Thanks to the COVID-19 pandemic, workplaces are cleaning more thoroughly and frequently. If you’re in an industry that uses gas detection equipment, keeping your gas monitors clean is more important than ever to ensure you’re protected not only from atmospheric hazards, but viral hazards as well. When you clean your gas monitors, keep these procedures and precautions in mind, especially if you’re cleaning to protect against viral transmissions.
It’s important to properly clean gas monitors not only to protect your workers but to also protect the inner workings of the monitor itself. Gas monitors have sensors in them that could be affected by cleaning chemicals and throw off any readings. To clean your monitors, use a mild soap and soft cloth, and be careful not to introduce too much liquid into the monitor. Monitors should be switched off before cleaning and not turned on again until they’re completely dry. Be especially careful if you’re using alcohol-based products: these can cause a temporary response on some sensors and lead to false alarms. Avoid cleaning agents with chlorine or silicones, as these can cause permanent loss of sensitivity.
Make sure that your gas monitors and gas monitor parts are inspected and maintained. Gas monitors deteriorate over time, and the degrading sensitivity can be affected by sensor type and working conditions. Continue to perform maintenance according to the product manual and company policy, and be mindful that viral agents could get trapped in instrument pumps or filters. Include the accessories and auxiliary equipment in inspections as well since damage to these components can also affect the instrument. Maintain your regular servicing schedule for your devices: they should be serviced and calibrated at least every six months to ensure they’re still measuring gas concentrations accurately. Only use detectors that are in good condition and functioning properly.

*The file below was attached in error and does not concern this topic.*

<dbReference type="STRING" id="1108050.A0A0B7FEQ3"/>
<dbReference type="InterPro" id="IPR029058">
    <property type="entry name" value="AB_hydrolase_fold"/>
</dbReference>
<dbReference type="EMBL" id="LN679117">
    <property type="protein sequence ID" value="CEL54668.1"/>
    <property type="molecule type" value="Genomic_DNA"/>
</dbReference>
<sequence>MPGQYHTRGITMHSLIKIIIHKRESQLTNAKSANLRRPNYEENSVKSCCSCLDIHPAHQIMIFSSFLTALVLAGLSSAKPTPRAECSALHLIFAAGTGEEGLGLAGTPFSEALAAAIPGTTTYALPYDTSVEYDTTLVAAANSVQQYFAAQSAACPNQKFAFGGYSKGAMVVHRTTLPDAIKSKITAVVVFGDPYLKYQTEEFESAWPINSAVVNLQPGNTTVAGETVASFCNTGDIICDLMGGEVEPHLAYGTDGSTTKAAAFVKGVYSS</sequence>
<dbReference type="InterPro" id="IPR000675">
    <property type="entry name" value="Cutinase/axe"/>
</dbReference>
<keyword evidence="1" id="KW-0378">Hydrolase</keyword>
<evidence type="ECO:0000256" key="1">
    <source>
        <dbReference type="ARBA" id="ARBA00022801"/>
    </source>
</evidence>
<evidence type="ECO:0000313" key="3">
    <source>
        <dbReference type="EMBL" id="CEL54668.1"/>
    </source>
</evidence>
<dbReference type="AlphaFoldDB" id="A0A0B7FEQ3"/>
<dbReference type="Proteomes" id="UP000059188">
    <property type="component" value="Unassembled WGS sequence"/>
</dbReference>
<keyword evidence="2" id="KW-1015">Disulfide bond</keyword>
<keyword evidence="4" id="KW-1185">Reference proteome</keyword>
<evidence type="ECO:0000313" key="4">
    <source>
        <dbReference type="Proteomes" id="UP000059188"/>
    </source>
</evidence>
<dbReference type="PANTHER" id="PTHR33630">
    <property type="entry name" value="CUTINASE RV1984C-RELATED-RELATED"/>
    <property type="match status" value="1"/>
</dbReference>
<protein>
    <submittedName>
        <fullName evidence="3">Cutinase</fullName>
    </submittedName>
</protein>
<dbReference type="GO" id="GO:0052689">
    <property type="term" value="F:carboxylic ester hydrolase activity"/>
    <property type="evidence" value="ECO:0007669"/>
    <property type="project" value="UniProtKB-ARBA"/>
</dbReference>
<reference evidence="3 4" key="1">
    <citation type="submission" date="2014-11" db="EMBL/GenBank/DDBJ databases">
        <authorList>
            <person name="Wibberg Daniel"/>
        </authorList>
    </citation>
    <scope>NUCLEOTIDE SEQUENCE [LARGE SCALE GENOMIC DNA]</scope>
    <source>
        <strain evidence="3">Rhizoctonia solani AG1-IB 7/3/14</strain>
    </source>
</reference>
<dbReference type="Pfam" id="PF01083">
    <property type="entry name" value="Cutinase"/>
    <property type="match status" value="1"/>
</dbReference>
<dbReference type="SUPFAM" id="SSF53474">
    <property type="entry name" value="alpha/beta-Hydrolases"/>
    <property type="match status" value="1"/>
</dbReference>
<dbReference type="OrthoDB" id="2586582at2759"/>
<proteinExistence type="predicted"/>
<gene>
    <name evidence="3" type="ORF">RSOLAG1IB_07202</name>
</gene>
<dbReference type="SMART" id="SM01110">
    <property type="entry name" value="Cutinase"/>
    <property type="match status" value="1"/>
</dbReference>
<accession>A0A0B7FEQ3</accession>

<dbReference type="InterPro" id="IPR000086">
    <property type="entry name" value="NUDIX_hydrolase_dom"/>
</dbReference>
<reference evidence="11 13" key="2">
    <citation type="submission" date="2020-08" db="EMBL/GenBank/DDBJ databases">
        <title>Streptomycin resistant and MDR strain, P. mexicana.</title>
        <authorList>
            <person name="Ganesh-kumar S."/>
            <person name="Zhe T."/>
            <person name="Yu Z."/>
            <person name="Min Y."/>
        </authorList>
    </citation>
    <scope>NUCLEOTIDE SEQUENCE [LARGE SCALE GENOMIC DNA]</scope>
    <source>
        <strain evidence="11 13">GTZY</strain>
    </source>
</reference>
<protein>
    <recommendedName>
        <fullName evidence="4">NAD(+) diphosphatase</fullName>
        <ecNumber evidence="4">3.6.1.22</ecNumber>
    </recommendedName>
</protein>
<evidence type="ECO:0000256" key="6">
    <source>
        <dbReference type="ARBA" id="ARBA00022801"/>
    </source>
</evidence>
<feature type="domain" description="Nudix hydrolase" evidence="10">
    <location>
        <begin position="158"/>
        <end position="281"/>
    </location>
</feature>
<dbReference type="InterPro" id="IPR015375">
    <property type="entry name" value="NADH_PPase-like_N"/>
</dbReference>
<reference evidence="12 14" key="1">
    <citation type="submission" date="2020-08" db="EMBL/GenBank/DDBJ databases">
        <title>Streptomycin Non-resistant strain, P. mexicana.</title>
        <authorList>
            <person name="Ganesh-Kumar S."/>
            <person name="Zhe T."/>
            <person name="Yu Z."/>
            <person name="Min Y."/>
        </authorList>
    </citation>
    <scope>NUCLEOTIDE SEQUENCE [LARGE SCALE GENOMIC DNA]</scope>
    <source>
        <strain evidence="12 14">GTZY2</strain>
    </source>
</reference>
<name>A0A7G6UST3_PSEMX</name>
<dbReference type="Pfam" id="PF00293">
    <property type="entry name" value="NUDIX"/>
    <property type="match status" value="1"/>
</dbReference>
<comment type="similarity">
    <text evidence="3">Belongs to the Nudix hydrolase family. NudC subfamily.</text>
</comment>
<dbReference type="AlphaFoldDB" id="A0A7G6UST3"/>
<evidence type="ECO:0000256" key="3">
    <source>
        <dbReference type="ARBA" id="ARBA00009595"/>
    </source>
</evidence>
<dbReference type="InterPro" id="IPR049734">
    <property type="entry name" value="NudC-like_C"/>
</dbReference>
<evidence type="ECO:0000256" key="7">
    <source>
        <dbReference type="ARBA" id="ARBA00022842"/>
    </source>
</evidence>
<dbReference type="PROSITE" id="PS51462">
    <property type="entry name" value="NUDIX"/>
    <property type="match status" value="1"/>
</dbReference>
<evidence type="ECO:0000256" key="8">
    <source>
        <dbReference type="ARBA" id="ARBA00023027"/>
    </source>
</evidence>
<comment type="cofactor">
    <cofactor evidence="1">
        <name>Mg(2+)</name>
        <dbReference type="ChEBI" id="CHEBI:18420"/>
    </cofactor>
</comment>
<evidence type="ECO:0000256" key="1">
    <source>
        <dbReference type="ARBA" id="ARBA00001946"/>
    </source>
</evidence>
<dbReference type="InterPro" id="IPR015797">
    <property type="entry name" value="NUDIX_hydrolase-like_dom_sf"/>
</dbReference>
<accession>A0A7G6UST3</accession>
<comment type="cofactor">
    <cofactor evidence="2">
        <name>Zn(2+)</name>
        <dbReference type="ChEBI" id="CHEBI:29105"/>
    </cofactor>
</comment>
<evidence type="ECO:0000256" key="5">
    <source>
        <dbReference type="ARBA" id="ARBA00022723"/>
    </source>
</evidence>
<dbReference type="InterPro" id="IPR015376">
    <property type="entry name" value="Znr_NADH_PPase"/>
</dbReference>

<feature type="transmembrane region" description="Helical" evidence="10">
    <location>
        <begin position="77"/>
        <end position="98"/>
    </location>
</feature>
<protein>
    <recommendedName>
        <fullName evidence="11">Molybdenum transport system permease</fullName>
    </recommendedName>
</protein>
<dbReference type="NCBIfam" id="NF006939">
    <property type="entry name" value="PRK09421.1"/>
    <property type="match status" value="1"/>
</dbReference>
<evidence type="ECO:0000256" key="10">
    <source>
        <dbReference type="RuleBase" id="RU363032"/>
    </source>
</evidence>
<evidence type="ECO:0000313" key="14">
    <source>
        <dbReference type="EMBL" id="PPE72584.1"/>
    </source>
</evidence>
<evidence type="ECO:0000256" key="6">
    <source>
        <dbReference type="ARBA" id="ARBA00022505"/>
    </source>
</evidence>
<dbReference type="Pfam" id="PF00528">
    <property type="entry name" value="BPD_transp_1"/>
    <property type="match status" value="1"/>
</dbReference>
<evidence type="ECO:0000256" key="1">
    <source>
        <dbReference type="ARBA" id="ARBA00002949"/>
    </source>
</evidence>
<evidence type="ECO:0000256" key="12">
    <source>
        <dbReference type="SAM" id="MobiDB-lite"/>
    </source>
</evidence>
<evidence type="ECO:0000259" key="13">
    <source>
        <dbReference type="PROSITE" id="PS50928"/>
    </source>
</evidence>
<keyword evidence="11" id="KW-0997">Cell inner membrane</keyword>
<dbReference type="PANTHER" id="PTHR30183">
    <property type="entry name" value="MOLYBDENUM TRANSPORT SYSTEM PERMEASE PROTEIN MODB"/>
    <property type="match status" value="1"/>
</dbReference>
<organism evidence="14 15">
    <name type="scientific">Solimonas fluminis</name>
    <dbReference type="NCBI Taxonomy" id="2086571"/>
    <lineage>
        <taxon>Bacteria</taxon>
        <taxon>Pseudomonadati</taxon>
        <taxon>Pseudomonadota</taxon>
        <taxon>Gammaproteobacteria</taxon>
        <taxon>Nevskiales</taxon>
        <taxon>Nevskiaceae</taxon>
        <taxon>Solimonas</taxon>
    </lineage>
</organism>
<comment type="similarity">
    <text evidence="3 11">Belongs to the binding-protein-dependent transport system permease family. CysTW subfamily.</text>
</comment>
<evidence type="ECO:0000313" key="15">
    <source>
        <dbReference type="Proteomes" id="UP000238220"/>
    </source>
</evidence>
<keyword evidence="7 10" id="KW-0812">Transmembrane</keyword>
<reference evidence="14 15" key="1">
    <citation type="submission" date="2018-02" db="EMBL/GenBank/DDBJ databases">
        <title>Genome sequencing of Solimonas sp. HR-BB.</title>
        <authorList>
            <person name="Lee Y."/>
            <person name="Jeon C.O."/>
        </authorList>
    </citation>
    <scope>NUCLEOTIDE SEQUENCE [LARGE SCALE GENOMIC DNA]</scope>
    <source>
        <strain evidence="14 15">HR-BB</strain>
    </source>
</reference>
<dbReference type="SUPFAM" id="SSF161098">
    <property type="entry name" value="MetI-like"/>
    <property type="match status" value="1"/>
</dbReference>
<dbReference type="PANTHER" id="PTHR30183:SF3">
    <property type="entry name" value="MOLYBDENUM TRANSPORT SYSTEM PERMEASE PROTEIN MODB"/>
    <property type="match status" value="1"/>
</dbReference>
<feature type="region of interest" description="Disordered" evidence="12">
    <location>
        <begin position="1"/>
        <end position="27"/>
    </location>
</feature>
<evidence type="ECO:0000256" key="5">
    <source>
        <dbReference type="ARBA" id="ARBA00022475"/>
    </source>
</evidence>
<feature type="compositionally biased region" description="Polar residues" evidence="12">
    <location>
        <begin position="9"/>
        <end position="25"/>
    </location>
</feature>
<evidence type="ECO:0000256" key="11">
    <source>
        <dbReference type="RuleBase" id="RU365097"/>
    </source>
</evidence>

Regular gas monitor bump testing is strongly recommended because it improves sensor response and makes the detectors compliant, but it becomes especially important when your cleaning regimes change. When you’re bump testing, use calibrated gas mixtures from the gas company (or another gas mixture that gives similar detector responses if that’s not possible—most manufacturers include tables with calibration gas mixtures that the sensors will respond to). Train your employees on the correct use and bump testing of gas detection equipment, especially if there have been changes in your procedures.
Gas Monitor Questions Answered by PK Safety
We’ve been leaders in the safety industry for decades, and for good reason. We have years of onsite experience and continue learning and growing in the face of new technology and industry changes. The coronavirus pandemic was no exception—read our Covid safety plan for keeping workers safe while giving you the safety expertise and service you expect. For product or safety questions, contact one of our safety experts online or by phone at 800.829.9580.